• Jeffrey_Kramer

    Bombs are flying, people are dying
    Children are crying politicians are lying too
    Cancer is killing, Texaco’s spilling
    The whole world’s gone to hell but how are you?

    I’m super, thanks for asking….

  • Jenny Islander

    As I read this stuff, I recall John Ringo’s Legacy of the Alldenata series, which has a whiff of the elect smirking over the idiocy of the herd about it, but also things like this: The ravenous beast-people are coming for you and your children.  They are coming to take you from your home, cut you up, and eat you.  They outnumber every army on Earth–combined.  There is nowhere to run.  There is nowhere to hide.  There is no way for you to fight because they will just swarm over you like locusts.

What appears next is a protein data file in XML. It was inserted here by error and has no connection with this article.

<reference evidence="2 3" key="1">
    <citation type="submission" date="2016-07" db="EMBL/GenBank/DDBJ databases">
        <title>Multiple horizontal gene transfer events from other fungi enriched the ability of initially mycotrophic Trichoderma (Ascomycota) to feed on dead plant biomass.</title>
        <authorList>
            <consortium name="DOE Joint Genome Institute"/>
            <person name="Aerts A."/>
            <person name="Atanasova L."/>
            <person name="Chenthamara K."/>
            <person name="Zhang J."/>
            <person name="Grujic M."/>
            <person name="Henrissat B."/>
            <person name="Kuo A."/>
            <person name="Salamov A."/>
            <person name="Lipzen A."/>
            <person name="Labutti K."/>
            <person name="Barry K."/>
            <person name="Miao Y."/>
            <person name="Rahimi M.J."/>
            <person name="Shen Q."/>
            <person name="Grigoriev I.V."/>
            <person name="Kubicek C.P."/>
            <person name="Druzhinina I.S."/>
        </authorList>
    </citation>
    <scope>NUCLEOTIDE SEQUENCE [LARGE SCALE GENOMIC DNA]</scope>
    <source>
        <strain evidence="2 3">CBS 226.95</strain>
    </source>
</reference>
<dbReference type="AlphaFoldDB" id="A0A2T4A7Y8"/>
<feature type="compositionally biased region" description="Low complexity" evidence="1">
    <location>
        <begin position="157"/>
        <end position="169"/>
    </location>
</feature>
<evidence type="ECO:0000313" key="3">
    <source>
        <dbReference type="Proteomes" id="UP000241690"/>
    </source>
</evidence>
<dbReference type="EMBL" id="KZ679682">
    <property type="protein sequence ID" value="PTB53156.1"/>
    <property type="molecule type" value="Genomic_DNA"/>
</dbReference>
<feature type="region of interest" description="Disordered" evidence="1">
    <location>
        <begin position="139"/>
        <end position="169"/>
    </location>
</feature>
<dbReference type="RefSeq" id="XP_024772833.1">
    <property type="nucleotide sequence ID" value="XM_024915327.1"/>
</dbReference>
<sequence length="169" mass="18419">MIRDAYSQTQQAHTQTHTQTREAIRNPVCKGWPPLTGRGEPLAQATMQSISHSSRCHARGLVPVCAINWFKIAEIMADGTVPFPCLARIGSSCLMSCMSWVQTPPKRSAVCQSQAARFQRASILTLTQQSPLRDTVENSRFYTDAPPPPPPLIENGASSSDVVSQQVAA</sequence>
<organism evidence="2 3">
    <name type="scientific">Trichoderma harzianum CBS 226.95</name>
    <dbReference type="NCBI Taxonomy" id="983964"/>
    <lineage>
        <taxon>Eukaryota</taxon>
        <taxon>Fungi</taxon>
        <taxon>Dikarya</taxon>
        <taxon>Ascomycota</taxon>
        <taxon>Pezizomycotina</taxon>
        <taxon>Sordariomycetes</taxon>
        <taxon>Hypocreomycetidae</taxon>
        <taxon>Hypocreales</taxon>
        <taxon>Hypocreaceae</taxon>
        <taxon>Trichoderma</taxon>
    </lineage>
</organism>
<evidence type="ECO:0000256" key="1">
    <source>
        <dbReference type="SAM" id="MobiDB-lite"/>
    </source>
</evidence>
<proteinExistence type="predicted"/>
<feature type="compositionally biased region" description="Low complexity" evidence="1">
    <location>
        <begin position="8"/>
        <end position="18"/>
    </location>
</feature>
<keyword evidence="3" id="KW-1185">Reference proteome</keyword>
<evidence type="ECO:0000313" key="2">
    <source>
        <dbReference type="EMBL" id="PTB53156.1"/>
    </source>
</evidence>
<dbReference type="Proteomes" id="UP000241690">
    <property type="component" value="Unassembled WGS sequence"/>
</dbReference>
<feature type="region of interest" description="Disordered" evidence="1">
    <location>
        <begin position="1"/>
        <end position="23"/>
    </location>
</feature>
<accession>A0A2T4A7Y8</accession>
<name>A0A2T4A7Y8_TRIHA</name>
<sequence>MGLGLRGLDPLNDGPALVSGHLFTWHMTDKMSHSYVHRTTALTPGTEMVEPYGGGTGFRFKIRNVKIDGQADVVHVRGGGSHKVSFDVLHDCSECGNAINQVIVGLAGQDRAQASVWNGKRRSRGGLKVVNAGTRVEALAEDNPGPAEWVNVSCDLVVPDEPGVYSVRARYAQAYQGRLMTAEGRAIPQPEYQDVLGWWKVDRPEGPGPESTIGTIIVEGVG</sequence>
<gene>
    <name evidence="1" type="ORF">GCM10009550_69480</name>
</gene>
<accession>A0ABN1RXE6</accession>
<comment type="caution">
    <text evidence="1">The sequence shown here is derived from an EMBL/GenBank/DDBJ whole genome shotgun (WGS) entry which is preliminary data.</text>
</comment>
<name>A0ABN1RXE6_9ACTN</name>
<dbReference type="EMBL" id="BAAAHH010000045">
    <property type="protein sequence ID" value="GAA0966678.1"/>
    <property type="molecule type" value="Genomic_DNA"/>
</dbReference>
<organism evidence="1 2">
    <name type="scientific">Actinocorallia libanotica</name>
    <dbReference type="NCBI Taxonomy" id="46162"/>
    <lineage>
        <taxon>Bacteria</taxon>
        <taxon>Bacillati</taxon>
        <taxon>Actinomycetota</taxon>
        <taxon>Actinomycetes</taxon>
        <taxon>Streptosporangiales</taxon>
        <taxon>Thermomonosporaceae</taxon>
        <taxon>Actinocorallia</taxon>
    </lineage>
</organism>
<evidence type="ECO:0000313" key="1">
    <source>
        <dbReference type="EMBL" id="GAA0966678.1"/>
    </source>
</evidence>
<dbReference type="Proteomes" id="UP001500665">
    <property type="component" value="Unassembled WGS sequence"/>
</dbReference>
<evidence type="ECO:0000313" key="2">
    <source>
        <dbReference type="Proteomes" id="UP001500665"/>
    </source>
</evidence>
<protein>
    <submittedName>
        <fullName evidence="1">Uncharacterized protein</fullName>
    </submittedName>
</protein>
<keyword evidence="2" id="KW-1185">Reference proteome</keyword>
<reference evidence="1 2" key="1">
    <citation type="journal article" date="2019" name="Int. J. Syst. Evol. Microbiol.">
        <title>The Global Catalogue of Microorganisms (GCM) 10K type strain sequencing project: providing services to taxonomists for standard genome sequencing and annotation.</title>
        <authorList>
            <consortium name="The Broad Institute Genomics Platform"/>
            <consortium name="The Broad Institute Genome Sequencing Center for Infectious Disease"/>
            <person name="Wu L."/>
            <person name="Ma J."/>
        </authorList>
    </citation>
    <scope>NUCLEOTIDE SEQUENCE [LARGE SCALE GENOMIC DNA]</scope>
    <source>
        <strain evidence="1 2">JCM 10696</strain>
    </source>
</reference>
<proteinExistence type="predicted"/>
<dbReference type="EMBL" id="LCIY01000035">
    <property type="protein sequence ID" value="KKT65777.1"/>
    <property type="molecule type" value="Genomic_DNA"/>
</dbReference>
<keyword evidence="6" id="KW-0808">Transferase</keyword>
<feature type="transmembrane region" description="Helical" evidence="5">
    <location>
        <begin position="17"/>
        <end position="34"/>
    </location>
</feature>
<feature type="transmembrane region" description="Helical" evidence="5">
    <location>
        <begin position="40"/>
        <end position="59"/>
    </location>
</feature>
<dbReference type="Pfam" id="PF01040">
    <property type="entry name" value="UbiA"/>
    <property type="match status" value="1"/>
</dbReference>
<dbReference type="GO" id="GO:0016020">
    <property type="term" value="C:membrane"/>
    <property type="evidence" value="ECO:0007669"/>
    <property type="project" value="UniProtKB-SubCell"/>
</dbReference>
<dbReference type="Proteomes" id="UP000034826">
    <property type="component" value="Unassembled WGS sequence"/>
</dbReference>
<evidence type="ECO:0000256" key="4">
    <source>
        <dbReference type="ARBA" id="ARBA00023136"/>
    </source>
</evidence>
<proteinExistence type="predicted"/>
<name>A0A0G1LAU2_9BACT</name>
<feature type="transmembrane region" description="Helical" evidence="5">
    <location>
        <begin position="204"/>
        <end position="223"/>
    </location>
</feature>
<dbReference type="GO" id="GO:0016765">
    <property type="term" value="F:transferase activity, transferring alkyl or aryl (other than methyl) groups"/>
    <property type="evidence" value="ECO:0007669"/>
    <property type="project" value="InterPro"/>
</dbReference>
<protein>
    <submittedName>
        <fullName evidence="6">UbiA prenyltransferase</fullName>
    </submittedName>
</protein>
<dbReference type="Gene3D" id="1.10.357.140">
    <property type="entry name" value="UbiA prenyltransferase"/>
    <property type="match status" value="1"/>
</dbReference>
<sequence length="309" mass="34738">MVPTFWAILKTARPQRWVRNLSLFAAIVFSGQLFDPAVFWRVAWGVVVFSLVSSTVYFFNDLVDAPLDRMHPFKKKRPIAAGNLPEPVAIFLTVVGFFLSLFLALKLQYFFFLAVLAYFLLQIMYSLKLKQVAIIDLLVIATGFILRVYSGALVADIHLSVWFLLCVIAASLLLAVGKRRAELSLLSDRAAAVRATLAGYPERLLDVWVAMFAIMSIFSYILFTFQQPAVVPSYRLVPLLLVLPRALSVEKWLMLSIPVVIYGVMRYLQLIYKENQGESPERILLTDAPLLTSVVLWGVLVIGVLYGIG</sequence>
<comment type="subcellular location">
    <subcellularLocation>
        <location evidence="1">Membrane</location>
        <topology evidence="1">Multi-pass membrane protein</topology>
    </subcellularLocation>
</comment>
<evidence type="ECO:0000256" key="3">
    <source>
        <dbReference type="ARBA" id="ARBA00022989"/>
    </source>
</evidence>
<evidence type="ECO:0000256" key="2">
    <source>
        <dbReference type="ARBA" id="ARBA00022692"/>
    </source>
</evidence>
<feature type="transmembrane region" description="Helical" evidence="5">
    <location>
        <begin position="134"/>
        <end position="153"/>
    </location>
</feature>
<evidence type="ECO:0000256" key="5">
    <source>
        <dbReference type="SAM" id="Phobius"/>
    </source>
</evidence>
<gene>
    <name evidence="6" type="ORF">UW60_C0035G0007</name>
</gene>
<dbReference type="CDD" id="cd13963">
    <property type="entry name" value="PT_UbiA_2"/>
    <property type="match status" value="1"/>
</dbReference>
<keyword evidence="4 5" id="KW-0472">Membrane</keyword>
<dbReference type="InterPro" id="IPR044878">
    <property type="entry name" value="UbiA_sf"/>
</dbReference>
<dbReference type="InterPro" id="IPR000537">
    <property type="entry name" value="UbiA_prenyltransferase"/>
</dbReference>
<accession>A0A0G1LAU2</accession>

So the government issues you a special home security system.  When you hear that the beast-people have reached your street, you arm the system.  Then you sit down with your children and cuddle them while you read from their favorite storybook.

    When the beast-people smash their way into your house, you are vaporized by the explosives included in the security system.  Your children never have to see the beast-people or the signs they carry upon them of the things they have done, and the monsters never touch them.  Your family also accounts for 15 of the beast-people who die instantly and another dozen or so who are wounded and finished off by their fellow swarm members.

    Can you imagine LaHaye and Jenkins having the guts to write something like that?

  • TheBrett